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Many writers base their stories on a myth or event from the past. As we are currently studying western civilization, it comes natural for me to select a film based in part on a myth from ancient Greece and entertainment in Rome. I say in part as there were also more modern inspirations which also contributed to the film. I chose to write a paper on the film The Hunger Games. My intention is to point out the similarities between the Greek myth Theseus and the Minotaur, the predominantly Roman gladiator games and some Roman similarities. I say predominantly Roman as gladiators were also present in other societies. I will also discuss whether or not the cultural references were obvious or not. It is important because it shows how myths, stories and history inspire modern writers and movie producers.
The film is based on a book written by Suzanne Collins. The movie was directed by Gary Ross and produced by Nina Jacobson and Jon Kilik. The screen play was written by Gary Ross, Suzanne Collins, and Billy Ray. Its main actors are Jennifer Lawrence (Katniss Everdeen), Josh Hutcherson (Peeta Mellark), Liam Hemsworth (Gale Hawthorne), Woody Harrelson (Haymitch Abernathy), Elizabeth Banks (Effie Trinket), and Donald Sutherland (President Coriolanus Snow).
The movie takes place in a post-apocalyptic society where thirteen districts rebelled against its capital Panem. At the end of the nuclear war the capital had won with district 13 being
totally wiped out. Twelve districts remained. As retribution for the districts' defiance against Panem a contest was to be held once a year in which a male and a female age 12-18 must be selected from each of the 12 poorer districts. They must fight each other to the death until there is one survivor. That survivor and their district gain fame and wealth usually in the form of food. These games are broadcasted over television and the population is either forced to watch in the case of the districts or voluntary as in the case of the capitals population.
All of the districts are not equally poor. Neither are they equally poor within a district. This creates an inequality as names are entered in a lottery (called a reaping the day of the drawing) The rules are starting at age twelve your name is entered once the first year, twice the second, and a year is added for each year up to 18. Another rule is you may trade for what is called a "tessra". This "tessra" is a years supply of grain and oil for a single person. Each person in the family can trade for this. Each entry is added to the total. This obviously puts the odds in the favor of those families that are richer to start with.
Characters: Katniss is the narrator and heroin of the movie, Peeta a boy whose family were bakers intentionally burnt a loaf of bread and threw it outside one day when he knew Katniss was outside and starving. He was also the other tribute to the hunger games.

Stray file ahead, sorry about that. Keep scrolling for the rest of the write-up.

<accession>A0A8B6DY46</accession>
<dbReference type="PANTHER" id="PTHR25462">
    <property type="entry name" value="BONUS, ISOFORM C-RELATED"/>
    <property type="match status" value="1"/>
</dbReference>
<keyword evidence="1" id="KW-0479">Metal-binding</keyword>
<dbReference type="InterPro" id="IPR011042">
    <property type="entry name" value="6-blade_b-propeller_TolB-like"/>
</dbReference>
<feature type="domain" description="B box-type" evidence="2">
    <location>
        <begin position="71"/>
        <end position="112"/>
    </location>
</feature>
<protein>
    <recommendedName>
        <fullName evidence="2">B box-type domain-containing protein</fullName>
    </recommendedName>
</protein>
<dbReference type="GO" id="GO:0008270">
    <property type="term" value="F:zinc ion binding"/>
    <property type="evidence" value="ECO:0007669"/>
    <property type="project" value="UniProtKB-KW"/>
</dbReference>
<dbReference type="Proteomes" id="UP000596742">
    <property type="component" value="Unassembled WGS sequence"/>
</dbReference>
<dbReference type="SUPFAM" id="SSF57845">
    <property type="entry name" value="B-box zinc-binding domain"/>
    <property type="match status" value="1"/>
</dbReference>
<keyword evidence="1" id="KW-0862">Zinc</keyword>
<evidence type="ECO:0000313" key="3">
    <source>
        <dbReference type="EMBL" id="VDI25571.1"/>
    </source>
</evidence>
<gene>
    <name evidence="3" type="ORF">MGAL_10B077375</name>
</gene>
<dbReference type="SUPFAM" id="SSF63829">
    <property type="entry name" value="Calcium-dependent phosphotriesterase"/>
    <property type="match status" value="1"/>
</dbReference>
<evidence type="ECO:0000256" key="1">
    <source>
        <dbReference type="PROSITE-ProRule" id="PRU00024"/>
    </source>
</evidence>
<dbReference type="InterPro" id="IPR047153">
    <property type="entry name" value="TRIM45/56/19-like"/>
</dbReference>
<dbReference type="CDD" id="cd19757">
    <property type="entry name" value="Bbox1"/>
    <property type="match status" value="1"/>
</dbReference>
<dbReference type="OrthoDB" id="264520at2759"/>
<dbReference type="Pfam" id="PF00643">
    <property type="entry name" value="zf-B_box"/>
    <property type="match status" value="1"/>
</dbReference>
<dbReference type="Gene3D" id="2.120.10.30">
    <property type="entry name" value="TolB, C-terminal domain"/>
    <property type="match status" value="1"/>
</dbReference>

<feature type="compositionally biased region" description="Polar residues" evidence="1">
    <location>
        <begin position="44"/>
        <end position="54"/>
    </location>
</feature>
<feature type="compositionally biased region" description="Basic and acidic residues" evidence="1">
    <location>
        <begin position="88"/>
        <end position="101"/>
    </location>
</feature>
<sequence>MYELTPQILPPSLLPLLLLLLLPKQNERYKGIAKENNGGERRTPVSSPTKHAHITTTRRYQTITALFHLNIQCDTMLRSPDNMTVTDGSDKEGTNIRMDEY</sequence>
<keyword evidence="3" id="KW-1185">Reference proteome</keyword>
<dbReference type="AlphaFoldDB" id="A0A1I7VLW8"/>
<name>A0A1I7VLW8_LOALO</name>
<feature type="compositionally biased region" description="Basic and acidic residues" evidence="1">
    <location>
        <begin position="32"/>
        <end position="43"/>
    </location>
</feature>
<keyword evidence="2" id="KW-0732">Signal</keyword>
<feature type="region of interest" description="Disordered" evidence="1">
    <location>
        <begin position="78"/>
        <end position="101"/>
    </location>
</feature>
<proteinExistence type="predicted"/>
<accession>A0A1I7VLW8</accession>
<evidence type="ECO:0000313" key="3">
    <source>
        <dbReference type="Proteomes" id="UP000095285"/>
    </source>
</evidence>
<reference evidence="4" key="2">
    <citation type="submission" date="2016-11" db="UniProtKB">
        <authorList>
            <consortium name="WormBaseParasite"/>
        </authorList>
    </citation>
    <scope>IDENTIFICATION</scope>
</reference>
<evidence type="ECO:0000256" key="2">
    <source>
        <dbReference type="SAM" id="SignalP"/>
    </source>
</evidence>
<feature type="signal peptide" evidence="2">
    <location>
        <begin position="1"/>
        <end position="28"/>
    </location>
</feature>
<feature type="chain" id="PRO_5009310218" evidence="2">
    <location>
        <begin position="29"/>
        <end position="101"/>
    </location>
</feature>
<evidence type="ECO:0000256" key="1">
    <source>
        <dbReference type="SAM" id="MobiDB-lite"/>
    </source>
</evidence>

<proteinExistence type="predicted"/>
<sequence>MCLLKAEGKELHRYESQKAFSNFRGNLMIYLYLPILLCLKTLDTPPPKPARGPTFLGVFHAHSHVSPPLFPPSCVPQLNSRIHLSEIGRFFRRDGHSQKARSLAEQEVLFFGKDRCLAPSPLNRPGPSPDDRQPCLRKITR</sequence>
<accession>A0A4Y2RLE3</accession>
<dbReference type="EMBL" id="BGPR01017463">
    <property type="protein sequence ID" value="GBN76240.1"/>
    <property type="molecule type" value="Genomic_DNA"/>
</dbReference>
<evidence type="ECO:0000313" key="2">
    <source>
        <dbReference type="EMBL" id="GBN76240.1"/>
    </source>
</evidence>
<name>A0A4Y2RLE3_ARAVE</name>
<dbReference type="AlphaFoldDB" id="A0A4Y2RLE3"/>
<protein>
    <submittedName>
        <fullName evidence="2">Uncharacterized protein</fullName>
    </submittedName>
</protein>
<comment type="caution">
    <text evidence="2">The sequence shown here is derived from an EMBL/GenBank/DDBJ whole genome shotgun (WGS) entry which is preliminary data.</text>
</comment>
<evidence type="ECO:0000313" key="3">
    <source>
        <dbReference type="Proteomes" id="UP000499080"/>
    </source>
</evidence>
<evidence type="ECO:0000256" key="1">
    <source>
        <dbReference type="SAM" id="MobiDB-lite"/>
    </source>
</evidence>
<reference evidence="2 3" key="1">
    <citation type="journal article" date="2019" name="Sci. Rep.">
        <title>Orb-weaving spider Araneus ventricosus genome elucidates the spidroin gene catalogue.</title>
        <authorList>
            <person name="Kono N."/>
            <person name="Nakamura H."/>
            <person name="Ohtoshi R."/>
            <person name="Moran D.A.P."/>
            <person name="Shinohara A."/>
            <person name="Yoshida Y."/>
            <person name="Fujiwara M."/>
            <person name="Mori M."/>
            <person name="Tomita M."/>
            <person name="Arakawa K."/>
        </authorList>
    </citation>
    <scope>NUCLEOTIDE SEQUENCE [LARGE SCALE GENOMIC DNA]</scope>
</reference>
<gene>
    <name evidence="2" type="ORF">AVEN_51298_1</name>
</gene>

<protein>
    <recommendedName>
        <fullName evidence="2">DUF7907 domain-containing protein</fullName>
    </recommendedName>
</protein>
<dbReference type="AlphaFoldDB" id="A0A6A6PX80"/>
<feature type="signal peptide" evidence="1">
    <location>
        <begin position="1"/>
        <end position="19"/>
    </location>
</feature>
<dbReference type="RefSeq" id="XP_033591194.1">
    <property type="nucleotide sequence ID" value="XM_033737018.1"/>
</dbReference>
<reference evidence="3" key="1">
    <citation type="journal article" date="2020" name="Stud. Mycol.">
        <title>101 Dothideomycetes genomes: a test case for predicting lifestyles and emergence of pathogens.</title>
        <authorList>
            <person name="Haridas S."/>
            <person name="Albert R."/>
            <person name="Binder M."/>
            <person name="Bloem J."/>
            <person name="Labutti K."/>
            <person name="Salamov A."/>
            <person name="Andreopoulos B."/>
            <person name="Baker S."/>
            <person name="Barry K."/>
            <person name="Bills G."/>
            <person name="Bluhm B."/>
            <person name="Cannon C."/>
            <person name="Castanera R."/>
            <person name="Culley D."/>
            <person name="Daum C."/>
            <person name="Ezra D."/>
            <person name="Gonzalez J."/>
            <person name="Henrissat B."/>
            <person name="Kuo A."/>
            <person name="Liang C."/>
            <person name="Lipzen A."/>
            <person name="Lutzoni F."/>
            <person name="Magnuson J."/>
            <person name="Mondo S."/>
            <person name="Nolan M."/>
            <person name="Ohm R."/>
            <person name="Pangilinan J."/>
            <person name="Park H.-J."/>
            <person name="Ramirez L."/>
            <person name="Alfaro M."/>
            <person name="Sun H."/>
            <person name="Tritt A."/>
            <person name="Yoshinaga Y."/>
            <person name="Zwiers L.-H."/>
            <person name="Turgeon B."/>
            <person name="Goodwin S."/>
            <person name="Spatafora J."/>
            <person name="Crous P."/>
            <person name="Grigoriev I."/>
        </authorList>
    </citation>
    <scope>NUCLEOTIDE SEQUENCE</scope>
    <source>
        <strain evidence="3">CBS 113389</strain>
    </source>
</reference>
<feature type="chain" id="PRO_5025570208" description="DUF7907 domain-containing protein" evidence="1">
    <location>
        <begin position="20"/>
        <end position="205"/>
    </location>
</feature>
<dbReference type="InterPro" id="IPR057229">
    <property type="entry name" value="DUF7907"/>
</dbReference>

A few ideas led to the development of the story. One was the Greek myth Theseus and the Minotaur. The story goes, Androgeus, who was the son of king Minos of Crete was killed by the
Athenians at the Pan-Athenian games in Athens. As a result King Minos sailed to Athens and demanded his son's assassins from King Aegeus. King Aegeus did not know who killed Androgeus so he sacrificed the whole town. The agreement was to send seven Athenian boys and seven Athenian girls as tribute to Crete to be eaten by the Minotaur living in a Labyrinth. The
time frame every year, seven years or nine years is not clear. Theseus volunteers to go in place of one of the boy tributes to slay the minotaur. The comparison to The Hunger Games is the districts are forced to send two tributes to the games as punishment for rebellion against the capital. Another comparison is when Katliss volunteers to go in place of her sister when she is selected at the reaping.
The Romans formed conquered areas into provinces which were controlled by governors and had troops to maintain control over the enslaved population. This compares with the conquered districts in The Hunger Games which were policed by "peacekeepers". Another reference to Roman times is in relation to the Roman phrase panem et circenses (bread and circuses) coined by a roman satirist named Juvenal. It related to how the Roman rulers used grain and the colosium (gladiators) mass events to draw crowds to appease the conquered people's subserviency. This compares with the capital city in The Hunger Games being named Panem and the circuses relating to the games held in an outdoor arena. Also large crowds of people watched and were captived by the killing and blood in both the roman colleseum and The Hunger Games.